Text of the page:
High Speed Switching in Magnetic Recording Thin-Film Heads
Thesis or dissertation
University of Exeter
There has always been an increasing demand for high density data storage. However, the increased areal storage densities of hard disk drives require a level of miniturisation of the recording heads where the micromagnetic details and switching mechanisms can no longer be ignored. Furthermore, theoretical and numerical studies on thin-film recording heads tend to separate the micromagnetics from the electromagnetic aspects of the head during switching and hence ignore the lossy nature of head materials. This project was aimed to develop a numerical simulation approach that simultaneously incorporates the fundamental micromagnetic and electromagnetic details of magnetic materials to study the fast switching process in soft magnetic materials in general, and in thin-film inductive writers in particular. The project also was aimed at establishing an impedance measurement system to characterise losses in magnetic recording heads, and to allow comparison with the simulations. This project successfully met all its original objectives. A numerical technique to simulate the dynamic behaviour of magnetic materials and devices has been developed, and applied to study the switching process in thin-film recording heads. Two-dimensional simulations of complete commercial head structures including the coils and pole regions were carried out and parameters such as gap field rise times, gap field distributions, and core inductances, which are important for head designers, were predicted. Moreover, the role of eddy currents delaying the magnetisation switching was elucidated. Furthermore, it was found that the gradient of the recording fields were sharper near the conrner regions of the poles when considering magnetic details. A high precision, high bandwidth impedance measurement system was established to characterise losses in magnetic heads. Fittings of measured core inductances to a proposed equivalent circuit model of the core’s relaxation processes revealed the switching times of heads (of the order 0.1 to 1.0ns).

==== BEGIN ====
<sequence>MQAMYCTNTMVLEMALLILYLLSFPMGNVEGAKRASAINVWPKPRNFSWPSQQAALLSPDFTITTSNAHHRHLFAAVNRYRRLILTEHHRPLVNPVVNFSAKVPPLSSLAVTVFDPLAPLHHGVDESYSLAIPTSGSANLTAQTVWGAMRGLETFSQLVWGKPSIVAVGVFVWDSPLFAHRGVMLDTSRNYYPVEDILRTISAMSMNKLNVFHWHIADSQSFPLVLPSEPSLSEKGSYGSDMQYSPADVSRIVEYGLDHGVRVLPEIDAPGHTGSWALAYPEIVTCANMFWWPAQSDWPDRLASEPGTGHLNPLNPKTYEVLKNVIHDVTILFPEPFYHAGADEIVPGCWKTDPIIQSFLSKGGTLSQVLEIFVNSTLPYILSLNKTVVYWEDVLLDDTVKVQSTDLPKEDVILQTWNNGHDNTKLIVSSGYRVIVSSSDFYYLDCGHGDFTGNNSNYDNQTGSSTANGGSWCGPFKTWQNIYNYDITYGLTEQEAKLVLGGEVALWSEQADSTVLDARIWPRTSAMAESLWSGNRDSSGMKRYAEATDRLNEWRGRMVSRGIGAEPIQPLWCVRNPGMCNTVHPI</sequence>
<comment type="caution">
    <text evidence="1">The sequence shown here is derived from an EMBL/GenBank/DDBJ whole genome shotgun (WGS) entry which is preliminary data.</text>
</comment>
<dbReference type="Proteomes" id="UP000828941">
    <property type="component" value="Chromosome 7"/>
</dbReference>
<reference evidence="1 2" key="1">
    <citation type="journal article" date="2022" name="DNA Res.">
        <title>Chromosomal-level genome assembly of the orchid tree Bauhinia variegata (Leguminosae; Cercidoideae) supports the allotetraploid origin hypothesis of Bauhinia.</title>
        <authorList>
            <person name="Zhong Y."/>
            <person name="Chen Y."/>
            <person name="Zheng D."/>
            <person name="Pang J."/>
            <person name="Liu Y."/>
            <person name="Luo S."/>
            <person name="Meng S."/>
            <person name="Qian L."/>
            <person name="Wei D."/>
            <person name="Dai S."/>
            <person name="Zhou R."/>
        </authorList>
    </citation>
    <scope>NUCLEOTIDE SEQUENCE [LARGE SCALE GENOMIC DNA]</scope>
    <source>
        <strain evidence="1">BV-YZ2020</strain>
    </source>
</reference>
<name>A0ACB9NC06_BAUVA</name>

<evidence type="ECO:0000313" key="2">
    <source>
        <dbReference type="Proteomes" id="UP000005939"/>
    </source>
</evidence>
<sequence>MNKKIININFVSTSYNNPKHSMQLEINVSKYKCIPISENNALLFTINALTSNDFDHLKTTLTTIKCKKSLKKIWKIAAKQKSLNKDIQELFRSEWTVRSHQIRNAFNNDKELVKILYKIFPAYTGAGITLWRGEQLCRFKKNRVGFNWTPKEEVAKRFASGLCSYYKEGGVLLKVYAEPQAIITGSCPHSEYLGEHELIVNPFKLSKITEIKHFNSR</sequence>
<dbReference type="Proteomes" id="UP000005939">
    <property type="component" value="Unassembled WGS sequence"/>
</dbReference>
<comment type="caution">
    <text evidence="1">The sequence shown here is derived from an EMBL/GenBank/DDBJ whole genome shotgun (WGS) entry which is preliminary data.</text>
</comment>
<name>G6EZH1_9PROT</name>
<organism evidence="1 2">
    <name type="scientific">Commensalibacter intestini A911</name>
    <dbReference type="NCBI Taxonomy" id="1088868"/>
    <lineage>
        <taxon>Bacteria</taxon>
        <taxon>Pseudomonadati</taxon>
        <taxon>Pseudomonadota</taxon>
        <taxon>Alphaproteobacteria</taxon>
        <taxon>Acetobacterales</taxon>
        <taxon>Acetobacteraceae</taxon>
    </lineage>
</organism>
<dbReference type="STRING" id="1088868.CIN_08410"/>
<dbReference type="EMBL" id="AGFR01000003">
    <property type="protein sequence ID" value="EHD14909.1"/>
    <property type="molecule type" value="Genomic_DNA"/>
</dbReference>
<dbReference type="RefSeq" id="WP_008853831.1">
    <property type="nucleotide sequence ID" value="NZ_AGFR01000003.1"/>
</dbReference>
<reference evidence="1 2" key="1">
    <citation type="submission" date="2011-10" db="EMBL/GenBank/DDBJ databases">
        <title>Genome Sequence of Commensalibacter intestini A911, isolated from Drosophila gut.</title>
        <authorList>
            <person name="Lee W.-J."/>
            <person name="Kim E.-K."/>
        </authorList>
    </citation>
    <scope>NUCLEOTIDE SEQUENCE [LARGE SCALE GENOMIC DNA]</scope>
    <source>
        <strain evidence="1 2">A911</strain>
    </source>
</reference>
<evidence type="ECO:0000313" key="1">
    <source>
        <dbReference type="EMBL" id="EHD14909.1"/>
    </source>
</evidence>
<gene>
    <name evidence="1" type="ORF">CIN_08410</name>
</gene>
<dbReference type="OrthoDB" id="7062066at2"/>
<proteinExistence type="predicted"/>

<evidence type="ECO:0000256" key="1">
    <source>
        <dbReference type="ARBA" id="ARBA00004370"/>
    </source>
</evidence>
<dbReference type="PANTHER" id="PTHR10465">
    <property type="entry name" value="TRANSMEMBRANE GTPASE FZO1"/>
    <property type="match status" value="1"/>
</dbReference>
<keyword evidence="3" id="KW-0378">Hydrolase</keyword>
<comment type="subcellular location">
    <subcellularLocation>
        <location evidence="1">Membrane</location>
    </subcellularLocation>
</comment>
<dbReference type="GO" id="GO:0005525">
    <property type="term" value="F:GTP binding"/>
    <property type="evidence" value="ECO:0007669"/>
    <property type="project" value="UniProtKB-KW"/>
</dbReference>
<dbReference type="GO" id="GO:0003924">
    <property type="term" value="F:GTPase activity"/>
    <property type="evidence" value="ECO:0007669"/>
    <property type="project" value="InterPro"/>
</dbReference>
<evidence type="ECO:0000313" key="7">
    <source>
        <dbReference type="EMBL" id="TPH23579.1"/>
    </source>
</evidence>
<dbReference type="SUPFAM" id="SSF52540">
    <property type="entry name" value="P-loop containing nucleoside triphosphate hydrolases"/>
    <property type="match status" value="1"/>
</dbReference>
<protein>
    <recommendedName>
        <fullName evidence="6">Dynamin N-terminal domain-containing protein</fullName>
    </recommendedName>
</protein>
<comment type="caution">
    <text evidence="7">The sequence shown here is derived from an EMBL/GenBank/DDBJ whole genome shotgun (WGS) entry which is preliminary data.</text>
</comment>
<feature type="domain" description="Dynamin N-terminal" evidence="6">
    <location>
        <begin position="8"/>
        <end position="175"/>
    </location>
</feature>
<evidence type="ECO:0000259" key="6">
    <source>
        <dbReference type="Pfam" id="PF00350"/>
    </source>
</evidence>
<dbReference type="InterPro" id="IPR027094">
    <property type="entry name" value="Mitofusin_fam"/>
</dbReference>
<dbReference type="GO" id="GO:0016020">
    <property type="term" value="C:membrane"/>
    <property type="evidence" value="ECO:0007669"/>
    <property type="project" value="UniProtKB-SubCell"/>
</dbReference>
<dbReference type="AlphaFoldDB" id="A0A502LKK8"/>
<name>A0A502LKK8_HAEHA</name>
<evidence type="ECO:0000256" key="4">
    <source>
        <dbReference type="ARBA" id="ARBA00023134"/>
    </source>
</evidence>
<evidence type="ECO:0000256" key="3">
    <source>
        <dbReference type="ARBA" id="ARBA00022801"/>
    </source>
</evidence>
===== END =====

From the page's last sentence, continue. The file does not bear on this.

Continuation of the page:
Aziz, Mustafa M.
PhD in Engineering